TranSpoken Word: The Quiet Struggle Expressed
The hum of voices in the crowded and softly lit Hedrick Fireside Lounge slowly faded out when the first performer tapped on the mic. Sitting in the back, I could see the audience seated in a semi-circle, leaning forward as words dropped into the calm silence from the impassioned performer. Every few minutes, at the end of a particularly moving segment, the crowd would hum with agreement, their voices adding to the poetry bouncing off the walls.
When many members of the UCLA Queer Community hear the phrase NCOW, the images that undoubtedly come to mind are ones of the friendly bbqueer, informative speakers, or perhaps the more…unpredictable NCOW afterparty. The trend throughput these images is that UCLA’s Queer Community places fun, socializing, and networking at the top of it’s priorities. However, as many members of the community would agree, there is also a strong sense of camaraderie established through the struggle of being marginalized by one’s community.
Last Wednesday, students, faculty and members of the Los Angeles community gathered in the Hedrick fireside lounge for the Transpoken Word event–one of the series of events and performances which took place last week as part of UCLA’s celebration of National Coming Out Week, an extended version of National Coming Out Day, a tradition falling on October 11th each year and celebrated across the US and also in Australia, Canada, Croatia, Germany, the Netherlands, New Zealand, Poland, Switzerland and the UK. October 11th was picked because it was the date of the 1987 National March on Washington for Lesbian and Gay Rights.
The Transpoken Word event provided an emotionally distinct experience as compared with the more celebratory events throughout the week. The spoken word was performed by students and UCLA affiliates, and covered the wide range of issues faced by the often marginalized members of the diverse LGBTQIA community at UCLA and in the general population. Some of the performances also addressed issues facing queer individuals of color and other stigmatized groups.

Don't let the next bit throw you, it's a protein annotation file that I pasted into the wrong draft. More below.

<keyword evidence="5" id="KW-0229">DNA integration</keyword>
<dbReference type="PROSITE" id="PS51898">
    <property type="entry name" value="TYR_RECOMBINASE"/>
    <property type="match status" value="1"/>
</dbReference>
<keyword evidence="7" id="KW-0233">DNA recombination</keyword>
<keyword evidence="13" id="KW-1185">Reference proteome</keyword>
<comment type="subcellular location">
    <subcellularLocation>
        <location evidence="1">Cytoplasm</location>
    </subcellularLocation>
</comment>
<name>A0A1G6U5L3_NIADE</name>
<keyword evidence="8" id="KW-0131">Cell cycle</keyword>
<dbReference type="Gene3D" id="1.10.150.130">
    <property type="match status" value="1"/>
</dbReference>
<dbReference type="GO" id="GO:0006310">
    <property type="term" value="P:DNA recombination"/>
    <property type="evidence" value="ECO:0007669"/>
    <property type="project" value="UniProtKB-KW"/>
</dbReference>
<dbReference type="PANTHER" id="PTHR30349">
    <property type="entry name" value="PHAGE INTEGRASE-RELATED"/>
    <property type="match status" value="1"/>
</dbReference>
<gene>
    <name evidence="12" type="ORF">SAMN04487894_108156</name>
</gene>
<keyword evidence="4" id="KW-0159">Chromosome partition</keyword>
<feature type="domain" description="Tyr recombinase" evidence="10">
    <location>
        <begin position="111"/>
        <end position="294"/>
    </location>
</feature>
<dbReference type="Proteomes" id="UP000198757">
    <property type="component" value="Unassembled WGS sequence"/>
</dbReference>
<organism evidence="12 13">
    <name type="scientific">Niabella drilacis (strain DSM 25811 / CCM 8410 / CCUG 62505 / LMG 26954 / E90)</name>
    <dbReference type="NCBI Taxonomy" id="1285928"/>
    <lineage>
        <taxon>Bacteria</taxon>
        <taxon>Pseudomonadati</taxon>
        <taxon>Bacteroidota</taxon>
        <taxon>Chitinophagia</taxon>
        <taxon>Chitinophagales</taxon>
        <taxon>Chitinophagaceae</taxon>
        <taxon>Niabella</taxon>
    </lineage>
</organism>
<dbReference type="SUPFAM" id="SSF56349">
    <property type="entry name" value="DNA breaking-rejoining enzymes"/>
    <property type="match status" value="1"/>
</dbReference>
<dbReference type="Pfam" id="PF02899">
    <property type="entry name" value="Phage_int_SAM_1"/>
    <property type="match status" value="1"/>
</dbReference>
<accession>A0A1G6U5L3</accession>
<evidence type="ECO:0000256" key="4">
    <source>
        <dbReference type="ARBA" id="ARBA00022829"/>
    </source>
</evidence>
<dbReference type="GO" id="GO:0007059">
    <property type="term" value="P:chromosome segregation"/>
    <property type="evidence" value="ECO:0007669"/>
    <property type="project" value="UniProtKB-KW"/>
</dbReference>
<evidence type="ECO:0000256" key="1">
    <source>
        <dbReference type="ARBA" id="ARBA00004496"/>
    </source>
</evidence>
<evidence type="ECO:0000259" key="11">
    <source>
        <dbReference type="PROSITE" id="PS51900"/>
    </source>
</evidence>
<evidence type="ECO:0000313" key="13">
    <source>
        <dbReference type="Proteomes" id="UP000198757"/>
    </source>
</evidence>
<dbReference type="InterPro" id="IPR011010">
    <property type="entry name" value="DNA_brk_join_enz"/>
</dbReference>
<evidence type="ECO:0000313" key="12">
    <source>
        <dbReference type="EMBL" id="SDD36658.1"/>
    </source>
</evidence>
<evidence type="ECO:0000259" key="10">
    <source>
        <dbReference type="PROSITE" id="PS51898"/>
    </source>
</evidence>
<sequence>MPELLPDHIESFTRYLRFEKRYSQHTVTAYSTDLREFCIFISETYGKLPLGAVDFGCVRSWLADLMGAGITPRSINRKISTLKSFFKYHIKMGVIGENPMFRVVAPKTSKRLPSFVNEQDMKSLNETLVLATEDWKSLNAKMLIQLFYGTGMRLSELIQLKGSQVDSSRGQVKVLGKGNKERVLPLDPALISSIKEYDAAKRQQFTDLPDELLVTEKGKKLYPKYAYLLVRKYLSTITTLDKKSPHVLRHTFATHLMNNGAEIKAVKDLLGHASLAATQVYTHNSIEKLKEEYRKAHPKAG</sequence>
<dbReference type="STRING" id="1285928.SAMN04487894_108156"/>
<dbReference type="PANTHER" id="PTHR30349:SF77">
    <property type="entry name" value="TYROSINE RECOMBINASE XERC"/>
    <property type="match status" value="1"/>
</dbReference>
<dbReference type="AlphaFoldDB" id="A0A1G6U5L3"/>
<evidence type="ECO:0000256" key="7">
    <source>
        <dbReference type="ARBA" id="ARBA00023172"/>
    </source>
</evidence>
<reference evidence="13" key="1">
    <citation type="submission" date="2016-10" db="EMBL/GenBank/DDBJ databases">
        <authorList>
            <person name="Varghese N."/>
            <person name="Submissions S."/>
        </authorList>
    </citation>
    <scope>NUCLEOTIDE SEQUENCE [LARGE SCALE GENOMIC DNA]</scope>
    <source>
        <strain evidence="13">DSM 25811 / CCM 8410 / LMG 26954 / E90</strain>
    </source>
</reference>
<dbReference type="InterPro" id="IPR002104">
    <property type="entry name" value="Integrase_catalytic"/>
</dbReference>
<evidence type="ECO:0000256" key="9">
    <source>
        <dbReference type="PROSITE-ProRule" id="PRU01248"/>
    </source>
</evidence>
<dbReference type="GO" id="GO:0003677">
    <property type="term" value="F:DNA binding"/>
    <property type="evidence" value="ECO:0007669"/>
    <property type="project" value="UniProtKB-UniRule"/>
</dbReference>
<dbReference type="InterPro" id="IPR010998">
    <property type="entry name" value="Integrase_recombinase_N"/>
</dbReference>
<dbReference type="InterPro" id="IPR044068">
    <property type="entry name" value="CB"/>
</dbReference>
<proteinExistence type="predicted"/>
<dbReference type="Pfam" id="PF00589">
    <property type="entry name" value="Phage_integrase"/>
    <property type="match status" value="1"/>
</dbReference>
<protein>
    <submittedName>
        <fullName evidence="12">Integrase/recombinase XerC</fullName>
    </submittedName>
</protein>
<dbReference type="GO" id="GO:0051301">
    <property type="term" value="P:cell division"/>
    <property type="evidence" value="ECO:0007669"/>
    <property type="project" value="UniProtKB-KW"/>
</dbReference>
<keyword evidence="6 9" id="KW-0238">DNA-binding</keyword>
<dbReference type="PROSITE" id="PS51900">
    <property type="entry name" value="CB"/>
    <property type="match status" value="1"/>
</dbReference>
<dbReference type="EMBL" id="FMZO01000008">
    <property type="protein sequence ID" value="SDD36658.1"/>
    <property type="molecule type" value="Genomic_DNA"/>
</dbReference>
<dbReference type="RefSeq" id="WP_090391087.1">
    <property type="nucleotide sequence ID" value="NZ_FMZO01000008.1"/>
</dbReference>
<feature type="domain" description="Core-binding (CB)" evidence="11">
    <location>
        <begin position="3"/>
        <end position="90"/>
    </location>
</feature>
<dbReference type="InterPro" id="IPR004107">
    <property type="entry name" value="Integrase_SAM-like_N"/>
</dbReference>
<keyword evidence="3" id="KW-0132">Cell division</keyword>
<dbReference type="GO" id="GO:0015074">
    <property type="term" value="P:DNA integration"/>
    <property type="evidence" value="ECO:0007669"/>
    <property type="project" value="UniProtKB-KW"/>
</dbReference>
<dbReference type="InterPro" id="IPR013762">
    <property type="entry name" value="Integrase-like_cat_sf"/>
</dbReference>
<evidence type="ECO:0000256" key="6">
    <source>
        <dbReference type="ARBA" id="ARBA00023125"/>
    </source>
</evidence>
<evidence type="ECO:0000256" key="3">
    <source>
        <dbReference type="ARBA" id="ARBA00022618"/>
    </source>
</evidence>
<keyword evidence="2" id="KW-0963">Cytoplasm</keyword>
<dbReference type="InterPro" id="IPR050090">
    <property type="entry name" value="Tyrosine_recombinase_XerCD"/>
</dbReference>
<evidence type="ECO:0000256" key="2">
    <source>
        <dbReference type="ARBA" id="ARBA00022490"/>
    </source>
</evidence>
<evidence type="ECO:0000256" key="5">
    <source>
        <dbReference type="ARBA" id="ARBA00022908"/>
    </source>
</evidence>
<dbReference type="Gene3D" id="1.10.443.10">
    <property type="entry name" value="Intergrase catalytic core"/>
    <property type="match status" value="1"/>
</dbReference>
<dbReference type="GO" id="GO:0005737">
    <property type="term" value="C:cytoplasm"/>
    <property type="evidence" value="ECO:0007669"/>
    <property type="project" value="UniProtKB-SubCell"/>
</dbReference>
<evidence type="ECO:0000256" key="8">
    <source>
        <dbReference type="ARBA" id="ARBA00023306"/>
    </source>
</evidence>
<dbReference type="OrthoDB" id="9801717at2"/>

One memorable performance by UCLA 5th year Asian American Studies with Pilipino Concentration major, LGBT Studies minor Ryth Abalos Mendez contained an important message related to the feeling of ostracism in one’s own community. “I’m too much, too “heavy” from being womyn-loving, transgender, genderqueer, immigrant, of color, Pinay, API. To blame these pieces of my entire existence would be false healing, more lies meant to silence me. No, I am not a failed star. I am still beautiful, for my entry into this world, yet turbulent as it was, brought joy to those who witnessed it. No I am not a witch. I am a sage.”
The event also included a performance by guest artist Lex, an aspiring minister and outspoken member of the trans* community. Lex’s performance highlighted the complicated relationship between identification as a member of both the Queer and Christian communities.
Overall, the performances highlighted some of the very real struggles still facing members of the Queer Community today, especially those who identify with some of the lesser known identities who are marginalized within the Queer Community itself. NCOW is an important time to celebrate ones pride and enjoy the privileges we have today; however it is also important to raise awareness about the struggles and triumphs of the individuals who fought and are still fighting to provide us with those privileges.